Ryerson’s first Muslim chaplain addresses mental health issues on campus

(By: Zahraa Hmood)

Almost a year after the promise of a Muslim chaplain for Ryerson University, it has finally arrived. Muslim Chaplaincy at Ryerson has chosen Imam Yasin Dwyer as their Muslim chaplain, to help provide spiritual guidance for Muslims at the university.

The organization, Muslim Chaplaincy of Toronto, is raising money to operate three university chaplaincies in Toronto, including Ryerson, to provide counselling, educational, and mentoring services. Dwyer says the Muslim student body at the school put out an advertisement looking to hire a Muslim chaplain.

“I was convinced by more than a handful of people to apply because of my own experience in chaplaincies,” said Dwyer. He said he was chosen and accepted the position.

So far, Dwyer says he has been able to speak with Muslim students in his new role, but they are still waiting for office space and space to provide counselling and pastoral services. He says they’re looking to have the space ready for the first week of February.

Dwyer spoke at an event co-hosted by the Ryerson Muslim Students’ Association (RMSA) and the Somali Students’ Association at Ryerson (SSAR), called “Taboo Talk: Mental Health,” on Friday, Jan. 27. This event is meant to “tackle the stigmas surrounding mental health within the Muslim community,” according to its Facebook page.

This same event was held for the first time in April 2016, when former Ryerson MSA president Radwan Al-Nachawati made the announcement that the Ryerson Students’ Union (RSU) agreed to contribute 30 per cent of funding for this project, $25,000.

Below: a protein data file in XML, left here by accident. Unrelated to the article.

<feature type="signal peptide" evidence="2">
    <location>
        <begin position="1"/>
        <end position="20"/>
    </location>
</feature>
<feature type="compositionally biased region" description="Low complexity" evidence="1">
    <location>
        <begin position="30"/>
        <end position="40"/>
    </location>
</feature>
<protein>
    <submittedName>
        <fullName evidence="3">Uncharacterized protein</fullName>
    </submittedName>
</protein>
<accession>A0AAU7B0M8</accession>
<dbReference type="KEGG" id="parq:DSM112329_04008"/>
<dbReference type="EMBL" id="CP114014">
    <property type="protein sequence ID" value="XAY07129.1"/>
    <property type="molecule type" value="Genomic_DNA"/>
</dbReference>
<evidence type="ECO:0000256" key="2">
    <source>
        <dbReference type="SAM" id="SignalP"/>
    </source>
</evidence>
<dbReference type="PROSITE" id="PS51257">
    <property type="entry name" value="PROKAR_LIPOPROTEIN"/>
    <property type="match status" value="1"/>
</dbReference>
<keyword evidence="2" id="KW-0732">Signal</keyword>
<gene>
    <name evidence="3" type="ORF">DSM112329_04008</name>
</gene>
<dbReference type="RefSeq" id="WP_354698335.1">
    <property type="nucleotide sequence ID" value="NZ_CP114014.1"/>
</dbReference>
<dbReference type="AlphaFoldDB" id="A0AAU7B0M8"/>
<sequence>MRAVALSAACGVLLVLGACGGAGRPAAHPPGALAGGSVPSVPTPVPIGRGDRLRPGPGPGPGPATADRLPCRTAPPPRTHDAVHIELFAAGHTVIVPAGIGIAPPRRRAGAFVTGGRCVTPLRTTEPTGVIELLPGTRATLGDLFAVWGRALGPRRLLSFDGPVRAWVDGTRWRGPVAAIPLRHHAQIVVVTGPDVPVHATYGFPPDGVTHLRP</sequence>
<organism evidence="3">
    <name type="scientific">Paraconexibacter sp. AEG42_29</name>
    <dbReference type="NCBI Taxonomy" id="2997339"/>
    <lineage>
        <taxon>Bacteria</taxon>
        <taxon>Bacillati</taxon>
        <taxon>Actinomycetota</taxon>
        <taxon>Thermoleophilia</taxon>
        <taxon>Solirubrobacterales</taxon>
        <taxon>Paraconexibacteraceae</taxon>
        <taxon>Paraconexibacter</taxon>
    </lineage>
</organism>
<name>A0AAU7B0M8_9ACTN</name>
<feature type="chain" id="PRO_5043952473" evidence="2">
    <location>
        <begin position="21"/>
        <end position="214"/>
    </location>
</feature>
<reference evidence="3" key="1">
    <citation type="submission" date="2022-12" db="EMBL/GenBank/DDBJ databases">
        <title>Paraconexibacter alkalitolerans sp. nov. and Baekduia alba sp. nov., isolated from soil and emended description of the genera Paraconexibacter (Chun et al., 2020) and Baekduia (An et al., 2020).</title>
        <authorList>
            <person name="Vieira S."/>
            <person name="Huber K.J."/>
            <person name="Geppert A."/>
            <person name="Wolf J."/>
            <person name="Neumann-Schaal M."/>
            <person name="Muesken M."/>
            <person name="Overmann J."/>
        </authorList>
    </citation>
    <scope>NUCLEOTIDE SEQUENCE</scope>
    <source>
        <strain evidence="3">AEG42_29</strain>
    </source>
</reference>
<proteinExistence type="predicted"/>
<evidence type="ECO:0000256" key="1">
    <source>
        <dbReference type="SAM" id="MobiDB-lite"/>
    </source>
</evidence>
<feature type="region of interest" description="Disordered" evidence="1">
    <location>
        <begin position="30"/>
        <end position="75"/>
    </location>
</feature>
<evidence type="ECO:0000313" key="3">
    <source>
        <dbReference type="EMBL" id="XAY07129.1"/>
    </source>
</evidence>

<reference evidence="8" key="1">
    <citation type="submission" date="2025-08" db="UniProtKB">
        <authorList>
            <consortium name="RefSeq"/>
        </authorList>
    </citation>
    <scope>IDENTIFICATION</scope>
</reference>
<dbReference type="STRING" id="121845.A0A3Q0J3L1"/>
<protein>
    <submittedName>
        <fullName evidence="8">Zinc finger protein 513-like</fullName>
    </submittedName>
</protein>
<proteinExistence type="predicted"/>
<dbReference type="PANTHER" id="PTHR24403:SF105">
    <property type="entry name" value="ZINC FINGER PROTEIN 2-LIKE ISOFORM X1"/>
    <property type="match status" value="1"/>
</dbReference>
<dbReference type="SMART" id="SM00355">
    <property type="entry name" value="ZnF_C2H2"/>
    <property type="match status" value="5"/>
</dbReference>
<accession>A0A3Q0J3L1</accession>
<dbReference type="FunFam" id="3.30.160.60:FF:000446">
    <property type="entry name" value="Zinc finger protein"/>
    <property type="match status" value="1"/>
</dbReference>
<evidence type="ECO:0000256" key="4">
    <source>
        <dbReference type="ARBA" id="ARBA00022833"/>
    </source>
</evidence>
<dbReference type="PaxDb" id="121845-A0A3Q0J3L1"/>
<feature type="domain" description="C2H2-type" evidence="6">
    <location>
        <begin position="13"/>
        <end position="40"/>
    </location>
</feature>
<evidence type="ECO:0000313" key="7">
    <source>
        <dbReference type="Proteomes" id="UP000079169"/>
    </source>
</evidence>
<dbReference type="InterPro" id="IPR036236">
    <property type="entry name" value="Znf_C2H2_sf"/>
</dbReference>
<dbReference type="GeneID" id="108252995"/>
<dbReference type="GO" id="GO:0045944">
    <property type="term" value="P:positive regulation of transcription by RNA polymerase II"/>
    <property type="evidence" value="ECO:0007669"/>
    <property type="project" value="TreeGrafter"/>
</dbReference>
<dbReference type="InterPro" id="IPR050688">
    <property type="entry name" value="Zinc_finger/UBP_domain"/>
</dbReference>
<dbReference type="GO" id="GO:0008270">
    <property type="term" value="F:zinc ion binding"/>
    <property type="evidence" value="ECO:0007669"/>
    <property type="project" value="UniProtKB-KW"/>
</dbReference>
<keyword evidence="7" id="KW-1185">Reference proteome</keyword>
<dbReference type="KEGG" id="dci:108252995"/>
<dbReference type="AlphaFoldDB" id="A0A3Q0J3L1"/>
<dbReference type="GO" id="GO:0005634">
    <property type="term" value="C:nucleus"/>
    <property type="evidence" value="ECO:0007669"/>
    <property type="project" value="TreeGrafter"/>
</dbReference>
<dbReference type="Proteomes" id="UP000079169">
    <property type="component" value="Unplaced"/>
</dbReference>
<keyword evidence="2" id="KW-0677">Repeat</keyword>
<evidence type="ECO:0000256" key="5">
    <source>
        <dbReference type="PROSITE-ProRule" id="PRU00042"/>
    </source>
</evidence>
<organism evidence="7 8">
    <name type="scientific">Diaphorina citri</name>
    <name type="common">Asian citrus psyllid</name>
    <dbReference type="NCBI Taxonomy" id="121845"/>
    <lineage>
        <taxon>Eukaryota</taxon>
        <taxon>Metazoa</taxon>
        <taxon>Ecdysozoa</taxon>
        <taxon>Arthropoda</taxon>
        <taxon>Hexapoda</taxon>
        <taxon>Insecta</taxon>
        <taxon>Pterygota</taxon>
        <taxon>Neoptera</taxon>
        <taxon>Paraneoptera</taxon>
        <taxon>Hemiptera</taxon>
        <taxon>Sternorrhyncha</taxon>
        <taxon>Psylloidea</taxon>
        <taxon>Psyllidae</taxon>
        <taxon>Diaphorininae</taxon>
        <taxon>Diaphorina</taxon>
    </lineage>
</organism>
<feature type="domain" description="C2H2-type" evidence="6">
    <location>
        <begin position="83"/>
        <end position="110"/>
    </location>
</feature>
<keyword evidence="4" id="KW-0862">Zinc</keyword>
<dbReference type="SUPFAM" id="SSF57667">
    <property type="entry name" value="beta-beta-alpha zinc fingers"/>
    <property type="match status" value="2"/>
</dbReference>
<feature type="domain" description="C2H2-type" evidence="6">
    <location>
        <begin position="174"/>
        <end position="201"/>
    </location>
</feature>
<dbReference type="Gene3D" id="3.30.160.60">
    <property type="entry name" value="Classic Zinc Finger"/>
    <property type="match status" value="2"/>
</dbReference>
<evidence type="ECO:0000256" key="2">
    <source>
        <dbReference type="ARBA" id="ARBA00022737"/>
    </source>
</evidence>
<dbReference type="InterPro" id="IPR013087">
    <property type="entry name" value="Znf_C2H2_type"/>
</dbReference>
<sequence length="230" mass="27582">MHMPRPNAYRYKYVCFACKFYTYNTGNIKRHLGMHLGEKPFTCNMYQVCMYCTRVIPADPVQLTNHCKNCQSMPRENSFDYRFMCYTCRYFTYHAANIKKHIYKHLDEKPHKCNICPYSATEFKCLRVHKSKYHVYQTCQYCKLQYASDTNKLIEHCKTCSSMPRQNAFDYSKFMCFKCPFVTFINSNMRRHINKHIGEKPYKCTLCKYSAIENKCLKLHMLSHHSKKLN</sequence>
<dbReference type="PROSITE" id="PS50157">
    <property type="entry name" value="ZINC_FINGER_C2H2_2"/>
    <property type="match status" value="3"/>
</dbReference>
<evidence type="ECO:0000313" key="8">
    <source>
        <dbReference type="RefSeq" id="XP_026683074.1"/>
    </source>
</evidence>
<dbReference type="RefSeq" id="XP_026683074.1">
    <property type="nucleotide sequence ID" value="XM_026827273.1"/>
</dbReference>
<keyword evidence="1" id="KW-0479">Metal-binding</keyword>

Several experienced professionals in the field of mental health spoke at this event, sharing their insights about the importance of treatment, continuing the conversation, and having empathy for those dealing with mental illness.

Dwyer says he has his own beliefs about the rise of mental health in their community: loneliness. “People are lonely. We lack these quality friendships. We lack this ability to trust and to feel you can give yourself completely to another person,” he said.

During the events discussion, he spoke about how the community views the issue of suicide.“The idea of suicide, as well, of mental health, of anxiety, depression, is sometimes unfairly looked upon as weakness, as lacking the ability to be strong and just stand up to the everyday challenges that every human being faces,” Dwyer said.
He hopes to impact the conversation around mental health in Ryerson’s Muslim community through his new role, Dwyer says, “Ultimately, our tradition teaches that we are all mirrors of each other. We’re only as good as our sister, we’re only as good as our brother. So therefore, we have to have empathy, we have to share mercy, and we have to share love with each other.”

Cover photo by Asim Sheikh

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